What is the Balance of Your MarTechnical Debt?
Before we delve into MarTechnical Debt, let’s review Technical Debt – the fascinating phenomenon in the world of software development. Put simply, it is the cost of later rework, by choosing easier and quicker solutions in the near term. It’s about taking sooner, rather than better approaches which can ultimately take longer and cost more.
In every single scaleup technology firm in the world, technical debt is a very real, and sometimes company-ending paradox. I get it, the pressures of delivering products on time, to budget, the endless need for incremental value to satisfy both customers and stakeholders, forces all kinds of difficult decisions and compromises in the short term.
Coupled with this, as some software specialists of my acquaintance will happily tell me, is the judicious use of ‘the J word’. I do of course mean ‘Just’, where business stakeholders with little to no appreciation of the impact of previous short-cuts, often try to talk developers into cutting corners with phrases like “can’t you just…”.
These technical decisions lead a company into architectural cul-de-sacs, where the ‘interest’ that must be repaid on the technical debt can be too great, often becoming an unbreakable technical debt ceiling that a company’s capabilities are unable to expand beyond, sometimes fatally.
I was intrigued to be discussing this with a friend recently, as in our wonderfully diverse world of Marketing Technology, we experience a very similar phenomena, which I am now calling MarTechnical Debt.
What is MarTechnical Debt?
I know what it’s like, I completely sympathise. Imagine you are at a company that has grown fast and organically – perhaps you don’t even need to imagine it because you’re in it! You have probably decided to buy rather than build your solutions from the available software vendors – I have many times in the past advocated a Frankenstack approach to creating a best of breed offering that meets the diverse and ever-changing needs of a cutting-edge organisation.
In your MarTech stack you probably have upwards of a hundred technology providers, across many areas such as Marketing Automation, Customer Experience, Content Management, CRM, Programmatic Advertising, SEO and Social Media, to name just a few areas where your unique needs have led you to seek out innovative solutions.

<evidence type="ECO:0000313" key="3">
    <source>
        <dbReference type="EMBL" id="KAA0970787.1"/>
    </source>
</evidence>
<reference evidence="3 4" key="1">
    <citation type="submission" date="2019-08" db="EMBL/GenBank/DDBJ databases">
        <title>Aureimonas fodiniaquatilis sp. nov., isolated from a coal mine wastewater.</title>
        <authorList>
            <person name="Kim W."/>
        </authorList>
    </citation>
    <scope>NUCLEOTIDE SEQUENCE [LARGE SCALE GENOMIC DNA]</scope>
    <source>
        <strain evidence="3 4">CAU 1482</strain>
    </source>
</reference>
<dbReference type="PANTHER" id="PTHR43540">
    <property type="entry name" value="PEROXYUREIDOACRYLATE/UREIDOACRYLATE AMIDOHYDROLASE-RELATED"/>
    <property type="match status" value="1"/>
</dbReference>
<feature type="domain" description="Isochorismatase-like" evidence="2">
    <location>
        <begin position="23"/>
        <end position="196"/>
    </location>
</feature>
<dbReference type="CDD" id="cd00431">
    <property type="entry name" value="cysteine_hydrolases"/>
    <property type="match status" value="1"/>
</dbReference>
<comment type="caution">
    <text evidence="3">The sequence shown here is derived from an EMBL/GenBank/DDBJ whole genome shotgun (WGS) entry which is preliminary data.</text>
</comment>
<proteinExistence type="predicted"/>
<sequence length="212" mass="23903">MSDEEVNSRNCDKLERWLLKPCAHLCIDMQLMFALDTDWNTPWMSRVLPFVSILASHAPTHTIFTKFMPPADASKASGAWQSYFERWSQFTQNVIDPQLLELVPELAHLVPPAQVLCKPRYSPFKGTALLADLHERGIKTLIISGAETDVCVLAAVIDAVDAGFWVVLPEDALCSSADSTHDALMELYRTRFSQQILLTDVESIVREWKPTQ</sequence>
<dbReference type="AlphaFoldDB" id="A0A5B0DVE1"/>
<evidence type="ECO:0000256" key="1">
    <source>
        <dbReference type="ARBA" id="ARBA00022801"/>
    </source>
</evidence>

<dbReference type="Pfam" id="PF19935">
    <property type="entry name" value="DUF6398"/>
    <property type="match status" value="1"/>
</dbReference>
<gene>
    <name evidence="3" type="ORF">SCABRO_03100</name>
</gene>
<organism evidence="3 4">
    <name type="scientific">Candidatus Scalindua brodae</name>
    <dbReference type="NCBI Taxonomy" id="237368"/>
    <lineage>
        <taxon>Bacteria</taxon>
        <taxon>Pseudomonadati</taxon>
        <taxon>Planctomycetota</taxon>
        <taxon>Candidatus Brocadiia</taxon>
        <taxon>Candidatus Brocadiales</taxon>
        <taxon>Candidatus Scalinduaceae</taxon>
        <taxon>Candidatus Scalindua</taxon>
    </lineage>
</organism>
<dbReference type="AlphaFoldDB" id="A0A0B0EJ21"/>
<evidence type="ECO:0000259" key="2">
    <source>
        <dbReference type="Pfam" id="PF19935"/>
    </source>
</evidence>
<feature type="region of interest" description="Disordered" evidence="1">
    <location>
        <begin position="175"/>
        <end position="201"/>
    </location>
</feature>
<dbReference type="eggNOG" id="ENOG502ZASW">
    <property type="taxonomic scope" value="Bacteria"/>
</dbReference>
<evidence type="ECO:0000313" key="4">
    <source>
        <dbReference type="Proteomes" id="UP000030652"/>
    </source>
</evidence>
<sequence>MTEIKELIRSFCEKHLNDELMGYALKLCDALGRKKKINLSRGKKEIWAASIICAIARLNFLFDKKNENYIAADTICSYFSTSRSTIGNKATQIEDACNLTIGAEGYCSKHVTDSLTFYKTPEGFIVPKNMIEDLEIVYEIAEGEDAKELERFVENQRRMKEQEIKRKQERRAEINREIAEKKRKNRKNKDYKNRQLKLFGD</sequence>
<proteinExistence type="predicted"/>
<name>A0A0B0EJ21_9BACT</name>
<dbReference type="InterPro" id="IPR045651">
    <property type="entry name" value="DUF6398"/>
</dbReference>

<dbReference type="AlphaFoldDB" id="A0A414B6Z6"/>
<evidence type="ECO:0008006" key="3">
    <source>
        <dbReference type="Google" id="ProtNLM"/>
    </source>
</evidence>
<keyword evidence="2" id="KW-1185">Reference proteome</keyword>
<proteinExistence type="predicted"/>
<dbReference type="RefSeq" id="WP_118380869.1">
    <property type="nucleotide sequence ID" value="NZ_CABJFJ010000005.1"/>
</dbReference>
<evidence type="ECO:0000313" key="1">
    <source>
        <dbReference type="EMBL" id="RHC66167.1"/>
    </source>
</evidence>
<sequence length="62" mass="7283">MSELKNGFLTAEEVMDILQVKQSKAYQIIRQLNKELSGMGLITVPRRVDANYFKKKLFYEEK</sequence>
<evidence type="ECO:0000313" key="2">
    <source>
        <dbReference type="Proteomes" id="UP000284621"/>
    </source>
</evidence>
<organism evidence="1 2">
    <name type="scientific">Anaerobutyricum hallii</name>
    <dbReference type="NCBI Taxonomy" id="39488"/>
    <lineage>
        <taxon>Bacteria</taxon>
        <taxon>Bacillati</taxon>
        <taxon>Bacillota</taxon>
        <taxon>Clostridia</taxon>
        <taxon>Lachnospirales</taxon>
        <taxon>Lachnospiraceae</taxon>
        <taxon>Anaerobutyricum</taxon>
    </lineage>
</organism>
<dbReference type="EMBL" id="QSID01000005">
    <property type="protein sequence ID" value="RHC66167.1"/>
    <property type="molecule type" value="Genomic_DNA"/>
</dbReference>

Many of these technologies you have deployed will in all likelihood offer very similar features and functions. They probably didn’t at the time you started using them, but over time all these MarTech providers (an astonishing 9,932 as of the 2022 Marketing Technology Landscape infographic from chiefmartec.com) have grown in capabilities, either through old fashioned software development or aggressive acquisition strategies.
Either way, over time, greater and greater similarities exist between many of the technology providers as they mature. You only have to look at the breadth of industry leaders like Salesforce and Adobe to know the truth of what I am saying.
The situation you therefore typically find yourself in then, is one of MarTechnical Debt. Historically, decisions have been made, the right decisions at the time as well, to select certain vendors to give you certain specific features and functionality that gave you an edge over your competitors; to be first to market with the killer capability that differentiates you in your marketplace.
However, as the old saying goes, the road to hell is paved with good intentions. These historical decisions to hitch your wagon to a variety of interconnected technologies very likely limit your future strategic vision and roadmap to technologies and offerings that fit in with that home grown ecosystem of yours.
This is an uncomfortable reality that could see you fall behind your competitors when attempting to keep up with where you see the marketplace (not to mention the customers) going.
The solution therefore is to pay interest on your MarTechnical Debt. In essence, when faced with this increasingly common issue of organically grown software combinations that so many companies face, the best thing to do can be to stop and do nothing.
Well, not nothing, but a period of untangling, where technologies and capabilities are mapped and assessed and suppliers consolidated. Sometimes this is achieved through RFx and vendor selection activities to create a v2.0 ecosystem that is future proofed, as opposed to the spaghetti junction of technologies that at the moment is future hindering.
I’m under no illusions that when looked at through the 4-dimensional lens of people, processes, data and technology, this is technically very difficult to achieve, not to mention contractually Kafkaesque. But make no mistake, it is ultimately achievable, and might well be the key program of activity that allows your marketing organisation to break through a ceiling it has found itself bumping against.